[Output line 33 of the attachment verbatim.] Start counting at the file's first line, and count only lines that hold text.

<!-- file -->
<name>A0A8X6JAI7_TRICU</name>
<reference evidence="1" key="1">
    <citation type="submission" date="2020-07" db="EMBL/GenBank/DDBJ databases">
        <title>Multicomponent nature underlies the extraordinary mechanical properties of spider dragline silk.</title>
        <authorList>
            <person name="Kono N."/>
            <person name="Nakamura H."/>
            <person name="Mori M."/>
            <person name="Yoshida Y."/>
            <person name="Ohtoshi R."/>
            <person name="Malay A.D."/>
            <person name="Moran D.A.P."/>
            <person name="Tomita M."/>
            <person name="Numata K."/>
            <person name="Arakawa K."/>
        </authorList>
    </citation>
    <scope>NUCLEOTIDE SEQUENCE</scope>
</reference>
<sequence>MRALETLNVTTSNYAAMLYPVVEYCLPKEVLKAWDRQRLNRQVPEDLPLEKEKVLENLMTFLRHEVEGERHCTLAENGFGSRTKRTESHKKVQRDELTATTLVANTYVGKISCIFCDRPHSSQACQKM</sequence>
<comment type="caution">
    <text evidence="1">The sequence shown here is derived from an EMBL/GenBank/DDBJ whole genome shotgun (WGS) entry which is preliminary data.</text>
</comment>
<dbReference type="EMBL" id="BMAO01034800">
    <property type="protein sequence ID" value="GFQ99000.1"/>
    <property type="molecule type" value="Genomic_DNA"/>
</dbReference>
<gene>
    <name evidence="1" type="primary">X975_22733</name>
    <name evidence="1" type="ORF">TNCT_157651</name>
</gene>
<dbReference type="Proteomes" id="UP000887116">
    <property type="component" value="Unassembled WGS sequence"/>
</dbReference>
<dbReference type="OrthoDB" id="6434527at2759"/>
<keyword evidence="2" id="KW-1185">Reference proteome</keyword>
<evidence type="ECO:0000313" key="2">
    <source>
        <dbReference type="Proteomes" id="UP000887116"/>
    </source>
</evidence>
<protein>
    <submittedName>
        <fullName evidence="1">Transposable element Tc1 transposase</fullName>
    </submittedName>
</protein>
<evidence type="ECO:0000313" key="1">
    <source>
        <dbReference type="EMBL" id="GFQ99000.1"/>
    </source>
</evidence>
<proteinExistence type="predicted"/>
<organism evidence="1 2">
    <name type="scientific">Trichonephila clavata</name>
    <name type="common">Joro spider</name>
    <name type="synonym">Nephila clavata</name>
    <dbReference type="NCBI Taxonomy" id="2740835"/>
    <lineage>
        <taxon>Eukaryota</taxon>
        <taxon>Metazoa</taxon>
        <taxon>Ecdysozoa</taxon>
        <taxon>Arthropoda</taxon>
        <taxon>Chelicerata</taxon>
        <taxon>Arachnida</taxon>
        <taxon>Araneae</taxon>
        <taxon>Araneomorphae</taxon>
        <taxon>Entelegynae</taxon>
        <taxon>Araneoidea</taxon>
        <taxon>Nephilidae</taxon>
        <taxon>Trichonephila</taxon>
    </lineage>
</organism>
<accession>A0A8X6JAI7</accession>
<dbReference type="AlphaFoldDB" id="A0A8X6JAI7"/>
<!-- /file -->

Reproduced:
    <property type="component" value="Unassembled WGS sequence"/>